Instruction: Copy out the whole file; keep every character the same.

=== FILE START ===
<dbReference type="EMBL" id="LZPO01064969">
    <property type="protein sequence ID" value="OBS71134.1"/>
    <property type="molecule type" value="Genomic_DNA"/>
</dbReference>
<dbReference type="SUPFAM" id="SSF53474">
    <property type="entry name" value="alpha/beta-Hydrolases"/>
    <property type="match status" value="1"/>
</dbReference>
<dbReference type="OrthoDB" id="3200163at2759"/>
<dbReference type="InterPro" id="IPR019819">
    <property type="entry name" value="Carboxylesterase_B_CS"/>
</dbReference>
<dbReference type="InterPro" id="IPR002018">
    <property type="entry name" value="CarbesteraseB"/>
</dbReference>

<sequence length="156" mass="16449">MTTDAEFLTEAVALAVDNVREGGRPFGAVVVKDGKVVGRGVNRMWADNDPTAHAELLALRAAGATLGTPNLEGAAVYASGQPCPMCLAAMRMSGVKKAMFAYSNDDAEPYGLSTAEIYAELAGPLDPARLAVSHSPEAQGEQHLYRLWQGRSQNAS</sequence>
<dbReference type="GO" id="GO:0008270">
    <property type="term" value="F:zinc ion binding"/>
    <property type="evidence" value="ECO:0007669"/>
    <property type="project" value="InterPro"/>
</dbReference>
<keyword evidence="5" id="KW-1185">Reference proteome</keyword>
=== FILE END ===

<dbReference type="EMBL" id="LZPO01064969">
    <property type="protein sequence ID" value="OBS71134.1"/>
    <property type="molecule type" value="Genomic_DNA"/>
</dbReference>
<dbReference type="SUPFAM" id="SSF53474">
    <property type="entry name" value="alpha/beta-Hydrolases"/>
    <property type="match status" value="1"/>
</dbReference>
<dbReference type="OrthoDB" id="3200163at2759"/>
<dbReference type="InterPro" id="IPR019819">
    <property type="entry name" value="Carboxylesterase_B_CS"/>
</dbReference>
<dbReference type="InterPro" id="IPR002018">
    <property type="entry name" value="CarbesteraseB"/>
</dbReference>

<sequence length="156" mass="16449">MTTDAEFLTEAVALAVDNVREGGRPFGAVVVKDGKVVGRGVNRMWADNDPTAHAELLALRAAGATLGTPNLEGAAVYASGQPCPMCLAAMRMSGVKKAMFAYSNDDAEPYGLSTAEIYAELAGPLDPARLAVSHSPEAQGEQHLYRLWQGRSQNAS</sequence>
<dbReference type="GO" id="GO:0008270">
    <property type="term" value="F:zinc ion binding"/>
    <property type="evidence" value="ECO:0007669"/>
    <property type="project" value="InterPro"/>
</dbReference>
<keyword evidence="5" id="KW-1185">Reference proteome</keyword>